Primrose Garland liked books. All kinds of books, but especially books written many centuries ago, and most especially books that were the real thoughts of real people. Pliny’s letters, for example. Catullus’s love-sick poems. Marcus Aurelius’s philosophical musings.
That morning, she was reading Aurelius again, experiencing the same delight and wonder that she always felt. Aurelius had been an emperor in Rome, she was a spinster in London—and yet here she was, reading his private notes to himself, his musings on life. It was extremely intimate, this insight into a man’s thoughts. Sometimes it felt as if he were talking directly to her, that if she turned her head, there he would be: Marcus Aurelius, Emperor of Rome, seated at the writing table, and he’d look up from his notes and say to her, “Dwell on the beauty of life. Watch the stars, and see yourself running with them.”
That was one of her favorite quotes. It had made her cry the first time she’d read it. Two sentences that a stranger had written more than sixteen hundred years ago, and they’d made her cry.
Which was why she loved Aurelius so much.
So when she looked for the second volume of his Meditations and realized that she’d left it in Staffordshire, Primrose was a little annoyed. But only a little, because it wouldn’t take more than a few minutes to fetch it.
She went upstairs to her bedchamber and locked the door, so that no servant could walk in and discover the Garland family secret, then she clasped her hands together, took a deep breath, and pictured the library at Manifold Park, and in particular, the shadows behind the black-and-gold lacquered screen in the corner.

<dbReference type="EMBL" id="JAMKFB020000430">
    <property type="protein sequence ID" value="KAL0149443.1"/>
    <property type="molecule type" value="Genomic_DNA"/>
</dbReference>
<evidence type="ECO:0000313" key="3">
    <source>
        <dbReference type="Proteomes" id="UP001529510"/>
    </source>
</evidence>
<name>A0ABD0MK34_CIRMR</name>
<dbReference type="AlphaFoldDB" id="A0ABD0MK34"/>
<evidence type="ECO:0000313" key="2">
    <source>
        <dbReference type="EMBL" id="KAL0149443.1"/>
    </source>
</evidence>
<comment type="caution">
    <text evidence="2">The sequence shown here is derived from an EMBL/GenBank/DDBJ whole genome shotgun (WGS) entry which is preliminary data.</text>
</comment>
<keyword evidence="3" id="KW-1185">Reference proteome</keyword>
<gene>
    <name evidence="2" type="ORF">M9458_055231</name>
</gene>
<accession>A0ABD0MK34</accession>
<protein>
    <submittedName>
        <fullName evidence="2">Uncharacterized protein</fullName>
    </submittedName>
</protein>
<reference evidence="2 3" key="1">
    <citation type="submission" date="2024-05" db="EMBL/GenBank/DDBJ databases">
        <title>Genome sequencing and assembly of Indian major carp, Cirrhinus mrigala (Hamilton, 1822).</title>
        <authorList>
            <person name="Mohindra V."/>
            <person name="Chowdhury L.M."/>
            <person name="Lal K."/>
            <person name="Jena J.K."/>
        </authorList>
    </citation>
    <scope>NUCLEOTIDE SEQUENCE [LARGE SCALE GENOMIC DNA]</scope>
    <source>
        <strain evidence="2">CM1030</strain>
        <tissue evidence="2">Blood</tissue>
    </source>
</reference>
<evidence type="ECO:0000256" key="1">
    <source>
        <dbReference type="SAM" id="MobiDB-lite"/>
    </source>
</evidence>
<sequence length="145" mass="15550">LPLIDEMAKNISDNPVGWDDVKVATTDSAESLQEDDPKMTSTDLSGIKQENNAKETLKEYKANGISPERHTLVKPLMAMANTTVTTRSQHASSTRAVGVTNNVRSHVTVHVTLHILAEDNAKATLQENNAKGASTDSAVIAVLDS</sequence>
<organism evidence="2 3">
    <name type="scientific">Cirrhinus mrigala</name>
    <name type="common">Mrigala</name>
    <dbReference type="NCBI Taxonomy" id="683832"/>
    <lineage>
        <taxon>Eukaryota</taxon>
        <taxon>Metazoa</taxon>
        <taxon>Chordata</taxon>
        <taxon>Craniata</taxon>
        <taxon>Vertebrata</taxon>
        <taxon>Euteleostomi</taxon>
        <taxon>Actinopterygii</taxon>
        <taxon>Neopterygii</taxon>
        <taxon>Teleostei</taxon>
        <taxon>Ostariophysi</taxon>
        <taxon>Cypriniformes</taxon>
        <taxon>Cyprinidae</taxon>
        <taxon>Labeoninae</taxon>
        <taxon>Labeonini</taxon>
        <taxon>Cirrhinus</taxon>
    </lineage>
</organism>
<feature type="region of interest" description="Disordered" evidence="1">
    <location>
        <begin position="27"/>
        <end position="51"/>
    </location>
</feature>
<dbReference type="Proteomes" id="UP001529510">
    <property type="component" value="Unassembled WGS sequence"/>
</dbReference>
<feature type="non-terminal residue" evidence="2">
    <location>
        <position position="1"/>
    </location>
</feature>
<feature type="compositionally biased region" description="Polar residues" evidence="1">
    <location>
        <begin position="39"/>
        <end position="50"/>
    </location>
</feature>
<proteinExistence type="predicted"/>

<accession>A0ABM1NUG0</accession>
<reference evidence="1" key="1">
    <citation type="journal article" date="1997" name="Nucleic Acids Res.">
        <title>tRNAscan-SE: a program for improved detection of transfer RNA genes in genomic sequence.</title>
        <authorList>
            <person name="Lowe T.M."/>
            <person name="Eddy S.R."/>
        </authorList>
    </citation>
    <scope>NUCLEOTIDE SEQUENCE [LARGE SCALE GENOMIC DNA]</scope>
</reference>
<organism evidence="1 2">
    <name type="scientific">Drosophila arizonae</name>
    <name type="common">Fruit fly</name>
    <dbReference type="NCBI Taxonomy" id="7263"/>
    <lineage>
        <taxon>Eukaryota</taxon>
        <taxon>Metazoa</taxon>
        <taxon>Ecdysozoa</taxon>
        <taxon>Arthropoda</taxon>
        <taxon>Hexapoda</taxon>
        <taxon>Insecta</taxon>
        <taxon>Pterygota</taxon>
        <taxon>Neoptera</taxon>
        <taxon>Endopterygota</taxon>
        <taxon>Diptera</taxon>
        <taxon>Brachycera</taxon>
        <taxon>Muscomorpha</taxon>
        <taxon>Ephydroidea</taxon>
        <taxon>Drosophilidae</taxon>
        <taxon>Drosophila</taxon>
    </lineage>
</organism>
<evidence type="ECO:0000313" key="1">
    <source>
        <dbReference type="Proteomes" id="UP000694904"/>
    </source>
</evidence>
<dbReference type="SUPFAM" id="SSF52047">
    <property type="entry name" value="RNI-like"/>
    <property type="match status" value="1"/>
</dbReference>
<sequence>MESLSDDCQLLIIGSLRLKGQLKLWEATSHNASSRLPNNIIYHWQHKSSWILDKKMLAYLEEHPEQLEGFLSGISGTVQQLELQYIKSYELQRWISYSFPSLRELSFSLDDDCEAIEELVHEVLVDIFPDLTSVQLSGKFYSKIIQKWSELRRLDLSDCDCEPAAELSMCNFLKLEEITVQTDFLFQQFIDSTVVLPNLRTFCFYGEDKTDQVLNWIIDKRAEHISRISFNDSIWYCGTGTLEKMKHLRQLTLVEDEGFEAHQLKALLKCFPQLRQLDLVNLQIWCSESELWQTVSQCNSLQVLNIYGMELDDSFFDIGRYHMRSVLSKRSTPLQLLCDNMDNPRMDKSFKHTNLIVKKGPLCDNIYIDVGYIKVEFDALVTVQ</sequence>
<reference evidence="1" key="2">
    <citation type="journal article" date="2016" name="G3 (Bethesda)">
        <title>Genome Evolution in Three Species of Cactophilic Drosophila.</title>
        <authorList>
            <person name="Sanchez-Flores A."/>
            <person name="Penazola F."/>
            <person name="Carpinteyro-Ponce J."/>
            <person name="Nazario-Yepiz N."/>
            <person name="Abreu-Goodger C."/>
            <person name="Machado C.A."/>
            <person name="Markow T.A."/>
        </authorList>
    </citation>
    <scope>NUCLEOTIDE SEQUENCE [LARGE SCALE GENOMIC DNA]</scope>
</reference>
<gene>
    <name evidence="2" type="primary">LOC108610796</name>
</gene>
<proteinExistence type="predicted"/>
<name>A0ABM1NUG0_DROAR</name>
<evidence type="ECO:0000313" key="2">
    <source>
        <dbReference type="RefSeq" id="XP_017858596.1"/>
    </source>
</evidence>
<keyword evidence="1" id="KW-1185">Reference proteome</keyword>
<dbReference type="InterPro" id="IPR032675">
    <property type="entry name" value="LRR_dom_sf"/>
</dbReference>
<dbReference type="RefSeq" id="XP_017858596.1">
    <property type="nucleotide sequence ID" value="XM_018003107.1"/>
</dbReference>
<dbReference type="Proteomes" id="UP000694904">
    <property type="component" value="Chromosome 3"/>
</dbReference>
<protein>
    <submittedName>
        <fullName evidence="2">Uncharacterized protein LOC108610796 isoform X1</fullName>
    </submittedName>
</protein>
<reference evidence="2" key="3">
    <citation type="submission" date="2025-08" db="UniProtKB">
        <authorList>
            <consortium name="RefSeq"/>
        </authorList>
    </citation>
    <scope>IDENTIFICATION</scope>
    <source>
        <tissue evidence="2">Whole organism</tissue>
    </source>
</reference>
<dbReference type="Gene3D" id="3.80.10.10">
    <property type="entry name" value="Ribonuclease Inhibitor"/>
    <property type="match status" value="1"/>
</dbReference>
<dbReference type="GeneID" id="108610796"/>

Primrose wished herself there.
In the next instant, she was.
There was a familiar moment of vertigo—the library seemed to spin around her—and then everything steadied into place.
Primrose held her breath and listened intently. The library sounded empty.
She peeked around the edge of the black-and-gold screen. The library was empty. As it should be when the Garland family was in London.
Primrose crossed quickly to where Aurelius was shelved, selected the volume she wanted, and wished herself back in her bedchamber in London.
In the blink of an eye, she was.
The vertigo hit again, as if she’d spun around a thousand times. Primrose waited until it passed, then glanced at herself in the mirror. She always expected her hair to be disheveled and her clothes to be a windswept tangle after translocating, but they never were. She looked as neat and well-groomed as one would expect of a duke’s daughter.
Primrose unlocked her bedroom door and went down to the morning room. A housemaid was clearing away the tea tray. “Would you like another pot of tea, Lady Primrose?”
“Yes, thank you, Elsie.”
Primrose crossed to the sofa, thinking how shocked the maid would be if she told her she’d just traveled to Staffordshire and back.
But of course she didn’t tell the housemaid. She couldn’t tell a soul. It was far too great a secret. And even if she did tell Elsie, the girl wouldn’t believe it.
No one would.
Primrose curled up on the sofa and returned to her reading.